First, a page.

InSight will delve beneath the surface of the Red Planet. Image Credit: NASA/JPL
The spacecraft blasted off from Vandenberg Air Force Base in California aboard an Atlas V rocket earlier today.
Expected to land on Mars in November of this year, the $1 billion lander will attempt to learn more about what lies beneath the surface of the Red Planet using an array of instruments including a burrowing temperature sensor and a seismometer designed to detect Marsquakes.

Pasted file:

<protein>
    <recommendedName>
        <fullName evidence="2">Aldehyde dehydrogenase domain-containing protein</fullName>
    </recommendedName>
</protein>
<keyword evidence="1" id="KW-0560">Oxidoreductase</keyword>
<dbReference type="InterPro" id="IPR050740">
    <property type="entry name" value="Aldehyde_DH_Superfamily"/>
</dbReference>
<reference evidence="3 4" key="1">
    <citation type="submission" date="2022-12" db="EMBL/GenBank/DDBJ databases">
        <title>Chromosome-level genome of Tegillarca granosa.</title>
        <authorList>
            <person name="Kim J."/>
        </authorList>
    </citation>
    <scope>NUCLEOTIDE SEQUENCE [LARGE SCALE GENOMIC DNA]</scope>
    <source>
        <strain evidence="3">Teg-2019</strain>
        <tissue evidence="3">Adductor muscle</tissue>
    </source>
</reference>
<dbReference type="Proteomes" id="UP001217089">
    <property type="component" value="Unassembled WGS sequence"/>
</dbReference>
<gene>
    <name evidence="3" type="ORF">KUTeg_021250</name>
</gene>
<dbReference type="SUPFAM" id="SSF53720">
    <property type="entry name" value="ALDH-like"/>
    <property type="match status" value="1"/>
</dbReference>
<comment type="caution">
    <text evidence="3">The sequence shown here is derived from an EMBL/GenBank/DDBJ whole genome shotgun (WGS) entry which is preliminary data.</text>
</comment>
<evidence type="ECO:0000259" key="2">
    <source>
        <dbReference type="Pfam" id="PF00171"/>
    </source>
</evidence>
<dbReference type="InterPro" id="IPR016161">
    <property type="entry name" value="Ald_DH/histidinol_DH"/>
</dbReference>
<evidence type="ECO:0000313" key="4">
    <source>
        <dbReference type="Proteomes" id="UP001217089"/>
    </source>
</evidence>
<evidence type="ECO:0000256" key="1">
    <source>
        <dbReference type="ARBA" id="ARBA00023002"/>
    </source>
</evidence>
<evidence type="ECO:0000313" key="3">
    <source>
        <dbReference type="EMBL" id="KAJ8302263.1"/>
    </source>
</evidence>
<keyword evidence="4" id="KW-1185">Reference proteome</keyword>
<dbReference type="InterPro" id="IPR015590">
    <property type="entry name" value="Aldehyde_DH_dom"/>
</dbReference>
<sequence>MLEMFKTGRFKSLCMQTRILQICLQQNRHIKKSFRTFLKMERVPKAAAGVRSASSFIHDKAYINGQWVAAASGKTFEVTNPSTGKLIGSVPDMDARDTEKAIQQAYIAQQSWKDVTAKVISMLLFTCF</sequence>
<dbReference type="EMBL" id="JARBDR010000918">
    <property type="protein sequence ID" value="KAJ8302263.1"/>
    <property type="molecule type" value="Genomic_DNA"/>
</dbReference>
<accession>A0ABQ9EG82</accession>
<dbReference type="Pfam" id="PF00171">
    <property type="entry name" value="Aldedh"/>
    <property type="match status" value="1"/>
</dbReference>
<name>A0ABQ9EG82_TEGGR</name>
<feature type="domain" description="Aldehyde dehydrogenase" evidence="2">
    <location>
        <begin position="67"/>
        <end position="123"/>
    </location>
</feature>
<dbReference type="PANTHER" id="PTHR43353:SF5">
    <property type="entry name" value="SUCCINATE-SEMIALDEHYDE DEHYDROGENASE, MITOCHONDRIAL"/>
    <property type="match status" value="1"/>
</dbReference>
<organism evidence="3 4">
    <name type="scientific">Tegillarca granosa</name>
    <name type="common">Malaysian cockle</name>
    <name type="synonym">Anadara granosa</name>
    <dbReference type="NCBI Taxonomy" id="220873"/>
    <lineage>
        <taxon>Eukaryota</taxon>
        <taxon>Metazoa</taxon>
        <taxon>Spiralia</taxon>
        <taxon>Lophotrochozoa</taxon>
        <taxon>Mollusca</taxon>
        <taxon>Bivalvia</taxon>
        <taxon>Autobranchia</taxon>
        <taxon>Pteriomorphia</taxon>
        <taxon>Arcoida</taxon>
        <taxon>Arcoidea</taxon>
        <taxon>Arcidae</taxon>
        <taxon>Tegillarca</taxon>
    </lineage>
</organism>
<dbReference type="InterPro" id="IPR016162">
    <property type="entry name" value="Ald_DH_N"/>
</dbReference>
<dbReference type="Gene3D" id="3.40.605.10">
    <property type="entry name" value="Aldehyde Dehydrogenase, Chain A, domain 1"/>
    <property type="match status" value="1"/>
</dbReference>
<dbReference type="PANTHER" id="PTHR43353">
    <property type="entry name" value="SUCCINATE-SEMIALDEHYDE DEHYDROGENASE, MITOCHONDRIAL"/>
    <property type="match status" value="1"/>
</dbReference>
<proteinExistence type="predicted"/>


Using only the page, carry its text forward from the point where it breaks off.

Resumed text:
A radio science experiment will also be carried out to study the planet's internal structure.
"This mission will probe the interior of another terrestrial planet, giving us an idea of the size of the core, the mantle, the crust and our ability then to compare that with the Earth," said NASA chief scientist Jim Green.
"This is of fundamental importance to understand the origin of our solar system and how it became the way it is today."
The mission, which is expected to last two Earth years, will ultimately produce a true 3D image of Mars, offering clues as to how the planet (and by extension the Earth) formed billions of years ago.
"InSight, for seismologists, will really be a piece of history," said scientist Philippe Lognonne.